“Yes, I live here!” That was hard to argue with.
I could sense the spirituality as I approached, and prepared to feel the warm embrace of inner peace and tranquility when I entered.
GRAB! A policeman restrained me, snatching and locking my right arm at the same time. He was pointing incredulously at my left hand, which was clutching the can of lager. I was swung round one hundred and eighty degrees and frogmarched for three short steps until I arrived back on the other side of the entrance. It wasn’t quite as peaceful an introduction to Buddhism as I’d imagined.

The policeman motioned at me to remain where I was. He strutted over to his colleague and they quickly became embroiled in deep conversation. On my left, I noticed a third policeman bounding towards them excitedly, a hyena sniffing out a fresh carcass. I sensed I was about to become a victim of blackmail and hurriedly transplanted my money from my pocket into the depths of my underwear as they returned.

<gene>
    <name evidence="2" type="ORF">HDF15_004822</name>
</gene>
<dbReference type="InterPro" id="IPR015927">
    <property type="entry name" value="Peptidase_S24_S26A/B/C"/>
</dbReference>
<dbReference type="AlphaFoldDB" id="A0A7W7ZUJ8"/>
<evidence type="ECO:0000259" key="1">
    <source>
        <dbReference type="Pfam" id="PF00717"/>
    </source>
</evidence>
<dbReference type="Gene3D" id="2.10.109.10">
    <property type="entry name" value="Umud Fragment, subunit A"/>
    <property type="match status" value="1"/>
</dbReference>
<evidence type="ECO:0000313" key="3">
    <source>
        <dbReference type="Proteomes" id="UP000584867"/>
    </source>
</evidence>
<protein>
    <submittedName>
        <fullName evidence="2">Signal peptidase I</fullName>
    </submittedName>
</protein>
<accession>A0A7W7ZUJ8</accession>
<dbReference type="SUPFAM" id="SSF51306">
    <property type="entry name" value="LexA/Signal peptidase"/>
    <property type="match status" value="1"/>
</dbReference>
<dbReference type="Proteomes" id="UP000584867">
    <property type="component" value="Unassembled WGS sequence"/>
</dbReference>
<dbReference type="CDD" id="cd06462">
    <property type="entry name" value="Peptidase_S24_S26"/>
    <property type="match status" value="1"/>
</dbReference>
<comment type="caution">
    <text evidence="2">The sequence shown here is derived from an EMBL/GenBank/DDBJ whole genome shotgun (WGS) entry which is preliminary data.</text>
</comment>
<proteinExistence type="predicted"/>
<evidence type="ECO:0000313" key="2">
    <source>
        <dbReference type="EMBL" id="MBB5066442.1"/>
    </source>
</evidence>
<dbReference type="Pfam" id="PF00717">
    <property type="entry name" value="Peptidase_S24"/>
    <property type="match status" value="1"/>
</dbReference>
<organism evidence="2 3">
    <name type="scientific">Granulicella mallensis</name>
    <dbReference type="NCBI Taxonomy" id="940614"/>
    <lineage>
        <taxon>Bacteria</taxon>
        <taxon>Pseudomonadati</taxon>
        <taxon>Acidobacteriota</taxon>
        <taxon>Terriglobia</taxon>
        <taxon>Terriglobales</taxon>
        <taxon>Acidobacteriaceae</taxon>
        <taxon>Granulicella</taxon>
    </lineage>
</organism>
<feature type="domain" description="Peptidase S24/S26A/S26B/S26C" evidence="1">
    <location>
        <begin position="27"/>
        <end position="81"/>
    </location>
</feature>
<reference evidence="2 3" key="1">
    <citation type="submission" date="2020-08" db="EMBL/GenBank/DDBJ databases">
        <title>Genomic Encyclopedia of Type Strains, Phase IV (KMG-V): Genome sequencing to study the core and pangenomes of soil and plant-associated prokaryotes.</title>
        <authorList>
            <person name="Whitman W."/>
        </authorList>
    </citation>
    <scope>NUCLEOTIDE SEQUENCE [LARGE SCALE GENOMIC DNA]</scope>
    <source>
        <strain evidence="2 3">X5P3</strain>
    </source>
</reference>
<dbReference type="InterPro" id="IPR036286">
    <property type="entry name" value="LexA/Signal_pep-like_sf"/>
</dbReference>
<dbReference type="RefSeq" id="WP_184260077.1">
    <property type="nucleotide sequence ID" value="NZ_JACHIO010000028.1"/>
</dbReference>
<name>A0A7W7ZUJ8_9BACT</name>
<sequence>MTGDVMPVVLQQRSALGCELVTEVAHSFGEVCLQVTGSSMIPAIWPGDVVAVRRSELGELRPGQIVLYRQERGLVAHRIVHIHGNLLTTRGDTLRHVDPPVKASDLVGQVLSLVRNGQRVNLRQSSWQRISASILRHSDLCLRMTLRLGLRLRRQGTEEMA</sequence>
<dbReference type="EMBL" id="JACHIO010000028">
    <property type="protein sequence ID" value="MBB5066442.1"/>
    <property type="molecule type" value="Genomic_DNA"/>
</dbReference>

“You have drugs?” They began rifling through my pockets and found but a solitary packet of cigarettes. They regrouped and brainstormed possible bribes in frantic Sinhalese before approaching me again.
“Three cigarettes?” Suggested the man I assumed was the sergeant. He was sporting a corrupt moustache, which lent him the look of a man who’s an expert in falsifying documents.

Well, that sounds reasonable, I thought. In Sri Lanka, it seems the hustlers charge a higher rate of tax than the police. I offered them each a cigarette and my lighter and they all accepted. Then, they stole my lighter.